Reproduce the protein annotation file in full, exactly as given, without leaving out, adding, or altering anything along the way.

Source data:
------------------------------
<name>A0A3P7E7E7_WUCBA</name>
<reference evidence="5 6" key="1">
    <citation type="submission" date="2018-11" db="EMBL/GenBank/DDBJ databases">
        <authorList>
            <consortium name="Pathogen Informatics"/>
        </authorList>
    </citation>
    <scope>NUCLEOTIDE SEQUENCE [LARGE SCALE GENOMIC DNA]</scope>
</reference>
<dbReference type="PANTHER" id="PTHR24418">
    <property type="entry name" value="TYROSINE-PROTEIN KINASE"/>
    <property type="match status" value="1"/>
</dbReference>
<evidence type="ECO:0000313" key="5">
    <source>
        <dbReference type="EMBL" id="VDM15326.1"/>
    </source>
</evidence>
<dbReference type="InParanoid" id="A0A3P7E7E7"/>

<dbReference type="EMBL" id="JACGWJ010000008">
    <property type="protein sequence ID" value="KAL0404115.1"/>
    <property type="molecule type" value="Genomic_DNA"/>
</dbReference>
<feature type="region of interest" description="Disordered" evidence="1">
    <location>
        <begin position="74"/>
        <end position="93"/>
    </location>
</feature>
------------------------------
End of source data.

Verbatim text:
<name>A0A3P7E7E7_WUCBA</name>
<reference evidence="5 6" key="1">
    <citation type="submission" date="2018-11" db="EMBL/GenBank/DDBJ databases">
        <authorList>
            <consortium name="Pathogen Informatics"/>
        </authorList>
    </citation>
    <scope>NUCLEOTIDE SEQUENCE [LARGE SCALE GENOMIC DNA]</scope>
</reference>
<dbReference type="PANTHER" id="PTHR24418">
    <property type="entry name" value="TYROSINE-PROTEIN KINASE"/>
    <property type="match status" value="1"/>
</dbReference>
<evidence type="ECO:0000313" key="5">
    <source>
        <dbReference type="EMBL" id="VDM15326.1"/>
    </source>
</evidence>
<dbReference type="InParanoid" id="A0A3P7E7E7"/>

<dbReference type="EMBL" id="JACGWJ010000008">
    <property type="protein sequence ID" value="KAL0404115.1"/>
    <property type="molecule type" value="Genomic_DNA"/>
</dbReference>
<feature type="region of interest" description="Disordered" evidence="1">
    <location>
        <begin position="74"/>
        <end position="93"/>
    </location>
</feature>